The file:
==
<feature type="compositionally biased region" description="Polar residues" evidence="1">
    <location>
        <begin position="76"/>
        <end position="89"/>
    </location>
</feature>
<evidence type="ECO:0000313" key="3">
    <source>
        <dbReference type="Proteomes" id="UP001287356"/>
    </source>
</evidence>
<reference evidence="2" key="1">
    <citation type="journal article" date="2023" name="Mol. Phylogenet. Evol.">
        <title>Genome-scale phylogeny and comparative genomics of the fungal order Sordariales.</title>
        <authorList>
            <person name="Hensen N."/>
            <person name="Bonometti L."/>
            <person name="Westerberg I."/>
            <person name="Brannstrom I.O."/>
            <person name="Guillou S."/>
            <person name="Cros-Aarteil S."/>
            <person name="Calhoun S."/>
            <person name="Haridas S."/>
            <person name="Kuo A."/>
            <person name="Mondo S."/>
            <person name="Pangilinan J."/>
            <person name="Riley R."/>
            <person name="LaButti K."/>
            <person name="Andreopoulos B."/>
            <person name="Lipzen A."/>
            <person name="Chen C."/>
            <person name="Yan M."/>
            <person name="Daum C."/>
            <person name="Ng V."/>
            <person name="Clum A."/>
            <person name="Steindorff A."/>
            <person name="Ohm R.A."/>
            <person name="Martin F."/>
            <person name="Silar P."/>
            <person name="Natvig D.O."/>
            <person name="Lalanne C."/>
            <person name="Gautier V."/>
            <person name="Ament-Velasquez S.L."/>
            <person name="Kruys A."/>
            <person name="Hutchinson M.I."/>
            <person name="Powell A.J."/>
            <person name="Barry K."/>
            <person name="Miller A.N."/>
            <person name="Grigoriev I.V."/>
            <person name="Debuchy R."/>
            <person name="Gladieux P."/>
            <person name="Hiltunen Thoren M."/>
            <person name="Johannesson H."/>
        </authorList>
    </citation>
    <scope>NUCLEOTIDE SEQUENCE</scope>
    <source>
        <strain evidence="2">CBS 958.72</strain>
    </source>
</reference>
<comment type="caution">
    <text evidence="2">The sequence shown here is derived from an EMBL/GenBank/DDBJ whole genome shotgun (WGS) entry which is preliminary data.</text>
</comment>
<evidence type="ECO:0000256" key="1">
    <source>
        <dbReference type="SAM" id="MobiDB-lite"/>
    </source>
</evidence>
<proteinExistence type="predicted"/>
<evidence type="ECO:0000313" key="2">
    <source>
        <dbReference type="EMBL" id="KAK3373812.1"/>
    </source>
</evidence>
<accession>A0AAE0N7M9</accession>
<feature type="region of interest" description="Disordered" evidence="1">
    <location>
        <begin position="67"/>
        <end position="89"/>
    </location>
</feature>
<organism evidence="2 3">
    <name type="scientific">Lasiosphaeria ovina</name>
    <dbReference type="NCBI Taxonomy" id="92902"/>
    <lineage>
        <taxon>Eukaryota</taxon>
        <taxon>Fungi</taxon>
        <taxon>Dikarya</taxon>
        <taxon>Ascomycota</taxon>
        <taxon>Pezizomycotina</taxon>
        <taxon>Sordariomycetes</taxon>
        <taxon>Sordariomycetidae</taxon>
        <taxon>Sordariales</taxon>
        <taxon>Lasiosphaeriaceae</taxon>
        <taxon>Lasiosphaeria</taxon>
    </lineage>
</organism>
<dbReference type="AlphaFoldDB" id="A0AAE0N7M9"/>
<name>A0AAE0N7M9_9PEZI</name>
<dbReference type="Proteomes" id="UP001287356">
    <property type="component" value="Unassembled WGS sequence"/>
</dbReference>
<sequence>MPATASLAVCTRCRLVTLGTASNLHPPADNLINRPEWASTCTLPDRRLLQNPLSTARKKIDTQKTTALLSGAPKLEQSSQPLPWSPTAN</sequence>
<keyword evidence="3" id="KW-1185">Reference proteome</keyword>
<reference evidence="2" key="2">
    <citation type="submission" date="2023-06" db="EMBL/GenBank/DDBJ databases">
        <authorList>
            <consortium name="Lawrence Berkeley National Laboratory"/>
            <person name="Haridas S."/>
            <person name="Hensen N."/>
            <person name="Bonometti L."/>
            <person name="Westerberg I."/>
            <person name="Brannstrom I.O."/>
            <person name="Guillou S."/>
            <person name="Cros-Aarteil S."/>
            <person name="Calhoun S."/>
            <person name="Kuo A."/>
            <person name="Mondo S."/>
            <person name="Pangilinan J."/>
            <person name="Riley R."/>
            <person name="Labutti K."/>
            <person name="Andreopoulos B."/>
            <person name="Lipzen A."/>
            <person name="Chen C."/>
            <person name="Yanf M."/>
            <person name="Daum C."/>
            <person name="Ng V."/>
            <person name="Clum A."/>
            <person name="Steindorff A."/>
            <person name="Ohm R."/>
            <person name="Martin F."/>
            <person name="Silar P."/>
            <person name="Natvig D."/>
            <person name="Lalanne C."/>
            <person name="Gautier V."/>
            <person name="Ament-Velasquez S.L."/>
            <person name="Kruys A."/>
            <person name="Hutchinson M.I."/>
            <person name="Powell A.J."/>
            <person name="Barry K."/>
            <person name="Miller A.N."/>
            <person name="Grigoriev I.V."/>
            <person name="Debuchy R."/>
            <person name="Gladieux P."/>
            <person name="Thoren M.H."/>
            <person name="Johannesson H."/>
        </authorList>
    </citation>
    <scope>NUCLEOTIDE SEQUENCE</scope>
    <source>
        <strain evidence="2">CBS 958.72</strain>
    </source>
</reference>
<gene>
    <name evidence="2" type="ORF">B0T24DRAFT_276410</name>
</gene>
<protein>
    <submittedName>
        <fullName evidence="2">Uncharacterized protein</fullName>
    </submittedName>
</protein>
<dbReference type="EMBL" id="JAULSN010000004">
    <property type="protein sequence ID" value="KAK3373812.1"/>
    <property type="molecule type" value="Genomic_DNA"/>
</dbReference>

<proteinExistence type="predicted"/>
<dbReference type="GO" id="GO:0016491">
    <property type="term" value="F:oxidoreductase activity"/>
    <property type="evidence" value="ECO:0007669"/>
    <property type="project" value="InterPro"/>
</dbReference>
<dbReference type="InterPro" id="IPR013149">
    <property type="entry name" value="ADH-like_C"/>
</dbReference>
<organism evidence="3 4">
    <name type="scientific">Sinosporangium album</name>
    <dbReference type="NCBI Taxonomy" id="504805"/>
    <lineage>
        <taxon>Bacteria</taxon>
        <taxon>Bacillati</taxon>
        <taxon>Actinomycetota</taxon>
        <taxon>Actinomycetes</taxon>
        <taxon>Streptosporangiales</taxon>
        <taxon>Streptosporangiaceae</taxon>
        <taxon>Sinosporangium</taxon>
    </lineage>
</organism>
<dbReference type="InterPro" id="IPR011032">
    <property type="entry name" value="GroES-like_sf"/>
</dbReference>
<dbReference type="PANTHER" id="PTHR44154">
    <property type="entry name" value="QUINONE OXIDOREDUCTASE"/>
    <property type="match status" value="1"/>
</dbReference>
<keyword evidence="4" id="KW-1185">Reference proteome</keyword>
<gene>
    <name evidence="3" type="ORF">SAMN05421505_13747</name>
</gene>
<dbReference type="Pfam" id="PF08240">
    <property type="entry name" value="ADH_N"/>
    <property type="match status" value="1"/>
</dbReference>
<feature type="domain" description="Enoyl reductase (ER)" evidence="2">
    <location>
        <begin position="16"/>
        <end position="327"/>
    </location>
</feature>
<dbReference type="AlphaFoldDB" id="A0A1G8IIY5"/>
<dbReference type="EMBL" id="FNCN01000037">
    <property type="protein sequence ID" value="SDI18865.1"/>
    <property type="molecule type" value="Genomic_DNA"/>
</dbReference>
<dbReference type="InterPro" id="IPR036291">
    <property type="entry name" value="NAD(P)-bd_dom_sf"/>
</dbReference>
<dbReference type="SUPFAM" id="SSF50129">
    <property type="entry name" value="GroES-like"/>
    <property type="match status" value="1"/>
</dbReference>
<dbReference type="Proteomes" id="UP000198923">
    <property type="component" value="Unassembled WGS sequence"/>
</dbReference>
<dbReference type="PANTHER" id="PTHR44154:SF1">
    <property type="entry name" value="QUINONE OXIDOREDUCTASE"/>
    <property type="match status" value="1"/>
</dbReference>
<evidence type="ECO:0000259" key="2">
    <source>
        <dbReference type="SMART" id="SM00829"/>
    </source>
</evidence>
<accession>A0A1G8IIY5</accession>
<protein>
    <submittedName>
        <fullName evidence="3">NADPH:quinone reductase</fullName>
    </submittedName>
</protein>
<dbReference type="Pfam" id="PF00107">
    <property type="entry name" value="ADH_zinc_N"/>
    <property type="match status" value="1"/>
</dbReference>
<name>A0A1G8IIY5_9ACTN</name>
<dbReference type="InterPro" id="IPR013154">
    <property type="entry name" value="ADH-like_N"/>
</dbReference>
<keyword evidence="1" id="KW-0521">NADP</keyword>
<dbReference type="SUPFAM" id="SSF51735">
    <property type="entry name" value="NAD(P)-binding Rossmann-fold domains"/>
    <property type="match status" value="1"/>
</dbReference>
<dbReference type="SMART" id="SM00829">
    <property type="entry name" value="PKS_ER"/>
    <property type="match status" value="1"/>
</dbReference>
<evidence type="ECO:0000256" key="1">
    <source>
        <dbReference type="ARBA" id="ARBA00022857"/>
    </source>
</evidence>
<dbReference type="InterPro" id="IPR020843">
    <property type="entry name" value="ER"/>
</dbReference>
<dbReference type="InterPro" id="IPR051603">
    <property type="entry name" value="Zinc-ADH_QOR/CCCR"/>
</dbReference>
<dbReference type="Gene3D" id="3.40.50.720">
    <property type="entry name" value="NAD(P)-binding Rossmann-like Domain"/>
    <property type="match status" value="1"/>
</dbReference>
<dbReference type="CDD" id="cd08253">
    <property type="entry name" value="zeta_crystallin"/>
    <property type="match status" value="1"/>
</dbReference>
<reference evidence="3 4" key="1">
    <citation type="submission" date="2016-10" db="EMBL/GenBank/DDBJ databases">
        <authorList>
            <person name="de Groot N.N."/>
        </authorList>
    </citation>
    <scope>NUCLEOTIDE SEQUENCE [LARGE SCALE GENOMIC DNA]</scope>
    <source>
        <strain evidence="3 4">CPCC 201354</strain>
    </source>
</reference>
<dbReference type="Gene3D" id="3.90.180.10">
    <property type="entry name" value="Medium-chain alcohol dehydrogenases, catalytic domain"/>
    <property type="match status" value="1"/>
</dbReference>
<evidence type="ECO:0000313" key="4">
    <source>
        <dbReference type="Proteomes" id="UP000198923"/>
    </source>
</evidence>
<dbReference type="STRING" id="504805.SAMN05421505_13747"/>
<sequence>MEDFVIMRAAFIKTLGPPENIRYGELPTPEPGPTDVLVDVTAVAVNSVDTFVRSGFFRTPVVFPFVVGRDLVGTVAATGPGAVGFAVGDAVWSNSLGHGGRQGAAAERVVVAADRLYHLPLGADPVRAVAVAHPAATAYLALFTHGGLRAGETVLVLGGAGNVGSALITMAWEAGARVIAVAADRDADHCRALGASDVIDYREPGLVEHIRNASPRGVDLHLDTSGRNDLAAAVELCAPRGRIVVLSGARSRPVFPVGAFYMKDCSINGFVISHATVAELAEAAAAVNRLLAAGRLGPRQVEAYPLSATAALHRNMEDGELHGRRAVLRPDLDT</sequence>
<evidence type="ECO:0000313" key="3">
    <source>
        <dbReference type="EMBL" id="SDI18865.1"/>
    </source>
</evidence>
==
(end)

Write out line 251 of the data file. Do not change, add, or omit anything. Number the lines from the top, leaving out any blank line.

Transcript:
</dbReference>